Upon entering Porchland, my friend (and photographer) Michael remarked “Gee this looks nice”, as we surveyed the grassed area, covered with shady tents and surrounded by local vendor stalls and food trucks.
We made our way down to a spot inside the tent in front of the main stage, set up our blanket and looked towards the main performance space (dubbed the Porch Stage) – a simple stage framed by large pine trees, with vineyards and rolling hills visible through the treeline. Other festival goers were setting up their picnics and blankets around us, dogs on leashes yipping and playing with each other (it’s a doggo friendly festival!) as we waited for the first act to start.
“Yeah” I replied. “This certainly is a nice place”
Now in its fourth year, Porchland festival is located on the Range, a spot 40 minutes south of Adelaide in the heart of the Vales, the southern wine region. Despite 40 degree (100F) plus temperatures during the week, the gods were smiling and blessed us with a pleasant 24 degree (75F) day, with a soft breeze. For a festival that prides itself on being ‘the festival of nice times’ it certainly couldn’t have gotten nicer weather.
And indeed, the festival certainly lived up to its promise. The chilled out vibe was present from the moment we walked in, and was thoroughly established with the first set of the day, a yoga and meditation session by Lululemon.
Local rockers Dead Roo kicked off the music part of proceedings with some lovely soft alt country, and showed how wonderfully casual the event was. “I’m terrible at naming songs” said front-woman Jessica Johns. “So our set list is has just Jess’ new song written on it – bear with us.”
Separate from the main stage was a space dubbed the Pergola Stage, new for this year, where artists Alana Jest, Tom West, Asha Jefferies, Jordie Lane and Ainslie Wills played solo, near MTV unplugged style, sets between main stage performances. Located by the secret potions bar (where all manner of clever drink mixing was taking place!) this was a space to become even more chilled out, if that was even possible.
Ollie English, an award winning Adelaide blues and roots artist, was the first to break us from our chilled out state getting the crowd up and moving to a cover of Sam Smith’s hit, Black and Gold. His set invigorated the crowd, providing a welcome pick me up in the sunshine in the middle of the afternoon.
There was time for culture also. Local elder Jack Buckskin performed a Welcome to Country ceremony, and taught us a little bit of the Kaurna language. Having this performed in the middle of the day rather than at the beginning was a master stroke – Welcome to Country ceremonies are often forgotten or missed by the majority of event goers due to their placement at the start of the event. Placing it in the middle meant that all goers were able to be welcomed and respect the native land they were dancing on.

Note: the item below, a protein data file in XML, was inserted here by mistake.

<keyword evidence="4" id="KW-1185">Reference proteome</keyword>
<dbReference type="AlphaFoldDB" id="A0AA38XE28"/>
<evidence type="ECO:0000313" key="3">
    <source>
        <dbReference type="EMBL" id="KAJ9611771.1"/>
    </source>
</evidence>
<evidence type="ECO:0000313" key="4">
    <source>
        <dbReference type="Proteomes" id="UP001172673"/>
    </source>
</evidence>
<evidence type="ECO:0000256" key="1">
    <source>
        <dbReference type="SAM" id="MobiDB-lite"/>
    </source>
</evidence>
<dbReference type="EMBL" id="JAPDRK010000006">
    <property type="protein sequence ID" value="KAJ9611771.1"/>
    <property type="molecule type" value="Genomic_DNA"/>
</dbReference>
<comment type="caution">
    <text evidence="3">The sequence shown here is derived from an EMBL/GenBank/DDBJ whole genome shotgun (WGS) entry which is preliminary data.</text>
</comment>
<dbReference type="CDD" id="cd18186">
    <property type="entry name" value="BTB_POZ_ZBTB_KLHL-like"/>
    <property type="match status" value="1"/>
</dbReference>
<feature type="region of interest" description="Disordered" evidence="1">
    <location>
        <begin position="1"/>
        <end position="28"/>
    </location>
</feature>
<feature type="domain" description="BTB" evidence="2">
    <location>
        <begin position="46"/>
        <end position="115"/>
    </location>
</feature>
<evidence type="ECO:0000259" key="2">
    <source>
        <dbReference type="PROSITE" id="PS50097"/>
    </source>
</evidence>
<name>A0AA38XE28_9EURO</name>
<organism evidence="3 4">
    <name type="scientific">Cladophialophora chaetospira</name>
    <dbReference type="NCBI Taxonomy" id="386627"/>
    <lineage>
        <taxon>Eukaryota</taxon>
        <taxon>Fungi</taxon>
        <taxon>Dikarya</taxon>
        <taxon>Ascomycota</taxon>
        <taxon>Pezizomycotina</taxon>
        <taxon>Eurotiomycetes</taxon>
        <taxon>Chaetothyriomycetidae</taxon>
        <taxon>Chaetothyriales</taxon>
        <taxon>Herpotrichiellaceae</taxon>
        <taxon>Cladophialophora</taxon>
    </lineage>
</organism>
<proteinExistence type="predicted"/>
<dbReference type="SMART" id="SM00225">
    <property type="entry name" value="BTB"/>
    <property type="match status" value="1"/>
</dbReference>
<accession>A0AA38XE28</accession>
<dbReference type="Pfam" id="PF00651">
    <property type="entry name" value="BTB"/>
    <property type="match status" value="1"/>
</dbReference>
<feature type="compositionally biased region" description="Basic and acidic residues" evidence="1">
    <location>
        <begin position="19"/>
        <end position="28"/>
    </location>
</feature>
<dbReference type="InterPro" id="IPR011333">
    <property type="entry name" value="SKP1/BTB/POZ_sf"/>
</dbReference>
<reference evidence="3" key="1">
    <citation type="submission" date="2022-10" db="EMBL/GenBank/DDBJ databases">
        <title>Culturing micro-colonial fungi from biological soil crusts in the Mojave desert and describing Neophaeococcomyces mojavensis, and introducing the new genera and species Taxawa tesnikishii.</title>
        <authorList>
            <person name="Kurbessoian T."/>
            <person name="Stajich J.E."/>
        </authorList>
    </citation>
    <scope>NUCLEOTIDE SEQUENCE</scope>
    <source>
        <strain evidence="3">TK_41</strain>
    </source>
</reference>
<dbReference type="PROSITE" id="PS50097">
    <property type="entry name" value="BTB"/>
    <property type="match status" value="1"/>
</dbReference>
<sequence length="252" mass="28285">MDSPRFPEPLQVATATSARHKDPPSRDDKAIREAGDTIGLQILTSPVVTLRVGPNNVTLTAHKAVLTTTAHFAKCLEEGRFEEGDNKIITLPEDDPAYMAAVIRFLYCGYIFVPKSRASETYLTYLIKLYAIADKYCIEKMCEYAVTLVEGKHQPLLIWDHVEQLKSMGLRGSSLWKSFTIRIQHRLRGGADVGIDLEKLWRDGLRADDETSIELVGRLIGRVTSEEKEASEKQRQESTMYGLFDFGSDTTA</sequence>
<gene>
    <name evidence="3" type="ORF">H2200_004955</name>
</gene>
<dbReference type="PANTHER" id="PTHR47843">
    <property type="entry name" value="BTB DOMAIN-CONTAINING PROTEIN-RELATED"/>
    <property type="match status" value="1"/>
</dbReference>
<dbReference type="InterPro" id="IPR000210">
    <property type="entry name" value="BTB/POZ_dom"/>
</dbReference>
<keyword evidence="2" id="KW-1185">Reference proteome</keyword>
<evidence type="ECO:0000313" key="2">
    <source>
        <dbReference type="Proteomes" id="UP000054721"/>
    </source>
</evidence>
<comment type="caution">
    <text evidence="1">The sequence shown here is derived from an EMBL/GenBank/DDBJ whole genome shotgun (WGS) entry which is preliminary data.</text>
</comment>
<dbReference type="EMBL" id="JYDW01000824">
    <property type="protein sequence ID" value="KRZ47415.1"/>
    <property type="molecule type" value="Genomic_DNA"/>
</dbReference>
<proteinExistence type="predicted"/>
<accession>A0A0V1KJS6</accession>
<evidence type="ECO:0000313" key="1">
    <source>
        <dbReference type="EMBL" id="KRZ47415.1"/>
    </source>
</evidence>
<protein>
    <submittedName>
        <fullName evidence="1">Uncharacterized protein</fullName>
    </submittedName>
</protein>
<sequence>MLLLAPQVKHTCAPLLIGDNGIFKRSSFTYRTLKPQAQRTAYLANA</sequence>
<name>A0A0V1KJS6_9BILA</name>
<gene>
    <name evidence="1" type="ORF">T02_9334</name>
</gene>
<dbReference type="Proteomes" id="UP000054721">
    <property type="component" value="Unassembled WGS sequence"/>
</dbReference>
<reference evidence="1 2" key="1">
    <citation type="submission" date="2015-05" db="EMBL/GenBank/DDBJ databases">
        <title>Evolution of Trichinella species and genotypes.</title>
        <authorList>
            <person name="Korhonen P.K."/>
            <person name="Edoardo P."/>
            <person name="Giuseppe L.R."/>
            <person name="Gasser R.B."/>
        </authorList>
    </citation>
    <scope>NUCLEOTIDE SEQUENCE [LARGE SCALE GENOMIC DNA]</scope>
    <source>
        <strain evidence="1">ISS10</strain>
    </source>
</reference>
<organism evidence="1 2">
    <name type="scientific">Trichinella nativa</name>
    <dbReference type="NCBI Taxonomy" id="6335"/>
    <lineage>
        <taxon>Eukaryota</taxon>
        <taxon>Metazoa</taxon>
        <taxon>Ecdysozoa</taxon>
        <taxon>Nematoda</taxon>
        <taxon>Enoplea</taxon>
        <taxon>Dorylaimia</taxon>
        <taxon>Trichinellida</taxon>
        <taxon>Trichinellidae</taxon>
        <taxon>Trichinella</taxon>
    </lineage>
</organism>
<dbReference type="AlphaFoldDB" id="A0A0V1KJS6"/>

Retro-groovers Slowmango had the crowd up and moving once again with a modern take on some very 60s and 70s rock. With bongos and xylophone frequently utilised alongside the traditional guitar, drums and bass, the crowd quickly came around to their frenetic energy and off-beat groove. They also had some of the best merch of any band at the festival – actual mangoes, that could be purchased from the band members as they moved about the festival.
Tasmanian artist Milan Ring was a stand out for me – coming on stage with just a mixer, her guitar and an accompanying bass player, she wowed the audience sampling herself and creating loops that built into full tracks that captivated the crowd.
But there was no act that captivated the crowd more than Babe Rainbow, who had the entire festival up and grooving to their 60s sunshine pop. With their set commencing as the sun went down, the festival was bathed in sugar sweet grooves and orange and red hues, as revelers danced until the sun disappeared behind the hills.
Billy Davis and the Good Lords, So.Crates and Dider Kumalo kept the beats grooving after dark and with an old drive in theatre screen lit up with an electronic art installation from local artist Ryan Sahb, the festival continued to amaze and excite.
As we left the festival chomping on some delightful locally made chocolate brownies, I asked Michael:
“So did you have a nice time?”
“It was bloody lovely. What about you?”
“It was a very nice time” I replied.
A nice time in the heart of the Adelaide Hills, in the spring sunshine with chilled out tunes and an even more chilled out atmosphere, what more could you ask for, beside a ticket for next year?
To hear the sounds of Porchland, check out the official playlist below.